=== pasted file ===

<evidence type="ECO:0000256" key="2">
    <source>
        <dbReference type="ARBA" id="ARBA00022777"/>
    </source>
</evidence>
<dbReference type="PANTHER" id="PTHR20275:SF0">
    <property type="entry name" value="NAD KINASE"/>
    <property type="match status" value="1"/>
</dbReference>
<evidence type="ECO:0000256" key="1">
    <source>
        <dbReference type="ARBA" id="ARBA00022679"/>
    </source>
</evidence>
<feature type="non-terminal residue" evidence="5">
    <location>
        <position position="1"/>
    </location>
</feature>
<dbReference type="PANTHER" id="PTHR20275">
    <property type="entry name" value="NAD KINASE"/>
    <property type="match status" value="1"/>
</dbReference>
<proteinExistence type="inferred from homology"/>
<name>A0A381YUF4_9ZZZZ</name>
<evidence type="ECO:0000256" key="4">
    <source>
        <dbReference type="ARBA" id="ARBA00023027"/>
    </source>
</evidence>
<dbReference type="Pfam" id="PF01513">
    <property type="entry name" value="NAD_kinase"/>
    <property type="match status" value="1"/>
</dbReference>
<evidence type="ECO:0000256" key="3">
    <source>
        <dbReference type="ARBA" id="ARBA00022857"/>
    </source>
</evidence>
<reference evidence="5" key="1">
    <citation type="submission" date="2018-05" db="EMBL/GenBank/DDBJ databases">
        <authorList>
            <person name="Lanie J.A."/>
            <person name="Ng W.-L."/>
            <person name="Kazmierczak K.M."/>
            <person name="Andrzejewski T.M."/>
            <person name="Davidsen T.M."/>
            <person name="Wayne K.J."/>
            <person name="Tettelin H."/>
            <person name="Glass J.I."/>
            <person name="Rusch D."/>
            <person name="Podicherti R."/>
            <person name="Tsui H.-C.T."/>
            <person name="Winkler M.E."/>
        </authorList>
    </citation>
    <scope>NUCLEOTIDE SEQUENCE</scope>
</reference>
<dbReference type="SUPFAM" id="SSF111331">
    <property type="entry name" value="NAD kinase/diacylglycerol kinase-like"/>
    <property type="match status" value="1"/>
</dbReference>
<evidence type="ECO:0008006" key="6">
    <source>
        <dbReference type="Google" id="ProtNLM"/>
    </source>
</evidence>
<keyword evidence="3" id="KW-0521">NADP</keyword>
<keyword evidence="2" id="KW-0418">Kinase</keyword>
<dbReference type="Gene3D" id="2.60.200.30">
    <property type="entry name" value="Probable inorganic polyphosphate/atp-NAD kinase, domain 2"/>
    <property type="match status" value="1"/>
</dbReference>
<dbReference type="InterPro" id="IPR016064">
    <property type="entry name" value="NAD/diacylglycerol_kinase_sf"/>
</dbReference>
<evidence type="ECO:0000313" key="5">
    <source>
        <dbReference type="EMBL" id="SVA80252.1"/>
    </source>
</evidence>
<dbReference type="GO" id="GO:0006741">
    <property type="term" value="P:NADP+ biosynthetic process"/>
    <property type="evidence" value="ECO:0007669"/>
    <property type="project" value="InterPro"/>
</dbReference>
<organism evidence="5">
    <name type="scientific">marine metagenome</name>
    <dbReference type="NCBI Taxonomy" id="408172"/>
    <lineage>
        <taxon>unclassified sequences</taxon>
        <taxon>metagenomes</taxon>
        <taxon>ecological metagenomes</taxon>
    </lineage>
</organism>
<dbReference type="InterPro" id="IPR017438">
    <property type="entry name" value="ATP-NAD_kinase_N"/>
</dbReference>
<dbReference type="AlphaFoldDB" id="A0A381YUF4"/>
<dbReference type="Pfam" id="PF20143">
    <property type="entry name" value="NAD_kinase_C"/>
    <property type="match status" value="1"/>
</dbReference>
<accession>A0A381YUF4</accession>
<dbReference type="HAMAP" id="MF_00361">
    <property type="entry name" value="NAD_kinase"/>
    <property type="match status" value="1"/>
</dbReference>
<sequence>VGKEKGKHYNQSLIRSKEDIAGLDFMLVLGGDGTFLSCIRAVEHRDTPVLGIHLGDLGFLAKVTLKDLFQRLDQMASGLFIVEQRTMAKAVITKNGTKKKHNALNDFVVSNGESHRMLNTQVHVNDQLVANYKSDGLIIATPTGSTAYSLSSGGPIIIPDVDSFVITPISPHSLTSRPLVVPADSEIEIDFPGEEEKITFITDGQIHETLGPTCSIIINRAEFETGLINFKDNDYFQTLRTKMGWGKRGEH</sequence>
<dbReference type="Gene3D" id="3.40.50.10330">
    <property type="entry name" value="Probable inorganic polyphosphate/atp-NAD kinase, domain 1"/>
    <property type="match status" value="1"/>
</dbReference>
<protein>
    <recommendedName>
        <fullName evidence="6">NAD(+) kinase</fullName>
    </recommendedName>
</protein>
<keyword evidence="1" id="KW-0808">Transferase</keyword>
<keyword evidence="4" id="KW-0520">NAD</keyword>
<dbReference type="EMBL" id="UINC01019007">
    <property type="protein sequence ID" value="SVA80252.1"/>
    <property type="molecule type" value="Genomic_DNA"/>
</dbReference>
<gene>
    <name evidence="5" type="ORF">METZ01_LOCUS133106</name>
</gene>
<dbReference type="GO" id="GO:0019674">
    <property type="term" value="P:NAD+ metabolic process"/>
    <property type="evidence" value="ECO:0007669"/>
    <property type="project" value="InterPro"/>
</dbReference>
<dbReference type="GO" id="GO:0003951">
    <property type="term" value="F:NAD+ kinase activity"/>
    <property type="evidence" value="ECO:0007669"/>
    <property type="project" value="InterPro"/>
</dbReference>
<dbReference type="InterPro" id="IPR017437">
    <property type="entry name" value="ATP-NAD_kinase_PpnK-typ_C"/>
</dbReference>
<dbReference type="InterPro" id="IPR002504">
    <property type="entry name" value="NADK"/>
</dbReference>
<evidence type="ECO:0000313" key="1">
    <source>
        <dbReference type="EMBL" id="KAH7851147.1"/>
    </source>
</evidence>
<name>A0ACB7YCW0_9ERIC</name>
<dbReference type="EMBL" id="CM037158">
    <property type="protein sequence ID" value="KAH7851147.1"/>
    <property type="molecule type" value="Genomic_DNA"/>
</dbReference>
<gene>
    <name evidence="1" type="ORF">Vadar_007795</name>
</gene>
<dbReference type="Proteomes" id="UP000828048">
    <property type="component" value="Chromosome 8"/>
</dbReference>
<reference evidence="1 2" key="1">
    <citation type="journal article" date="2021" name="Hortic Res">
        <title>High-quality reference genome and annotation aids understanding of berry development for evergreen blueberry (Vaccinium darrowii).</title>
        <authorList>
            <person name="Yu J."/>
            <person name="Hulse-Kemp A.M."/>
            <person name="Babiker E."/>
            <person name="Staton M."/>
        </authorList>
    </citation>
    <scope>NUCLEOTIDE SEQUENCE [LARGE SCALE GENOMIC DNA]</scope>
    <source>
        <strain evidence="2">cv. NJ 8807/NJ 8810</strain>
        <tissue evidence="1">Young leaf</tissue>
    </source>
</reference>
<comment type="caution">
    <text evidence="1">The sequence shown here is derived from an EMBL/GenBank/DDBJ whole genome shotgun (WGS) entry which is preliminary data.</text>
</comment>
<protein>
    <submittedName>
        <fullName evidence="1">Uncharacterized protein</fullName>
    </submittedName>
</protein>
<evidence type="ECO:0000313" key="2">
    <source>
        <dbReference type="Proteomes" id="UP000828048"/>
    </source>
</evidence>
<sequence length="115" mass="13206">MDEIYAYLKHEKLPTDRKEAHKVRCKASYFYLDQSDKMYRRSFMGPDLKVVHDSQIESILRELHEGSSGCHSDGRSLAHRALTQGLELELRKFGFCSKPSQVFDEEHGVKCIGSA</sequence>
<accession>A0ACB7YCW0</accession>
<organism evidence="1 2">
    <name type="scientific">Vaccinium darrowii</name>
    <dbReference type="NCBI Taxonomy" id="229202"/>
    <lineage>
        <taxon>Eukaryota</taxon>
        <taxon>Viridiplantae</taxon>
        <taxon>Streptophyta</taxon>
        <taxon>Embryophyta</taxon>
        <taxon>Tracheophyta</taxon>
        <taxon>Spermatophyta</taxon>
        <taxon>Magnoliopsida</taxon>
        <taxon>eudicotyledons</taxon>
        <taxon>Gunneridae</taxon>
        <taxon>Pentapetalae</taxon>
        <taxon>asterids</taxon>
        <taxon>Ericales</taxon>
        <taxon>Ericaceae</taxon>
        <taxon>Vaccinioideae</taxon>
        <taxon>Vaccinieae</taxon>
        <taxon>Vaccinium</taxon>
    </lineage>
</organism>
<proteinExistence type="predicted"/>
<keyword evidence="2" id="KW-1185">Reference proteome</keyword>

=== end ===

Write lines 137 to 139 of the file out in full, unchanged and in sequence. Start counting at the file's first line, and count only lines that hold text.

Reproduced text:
</dbReference>
<dbReference type="InterPro" id="IPR017437">
    <property type="entry name" value="ATP-NAD_kinase_PpnK-typ_C"/>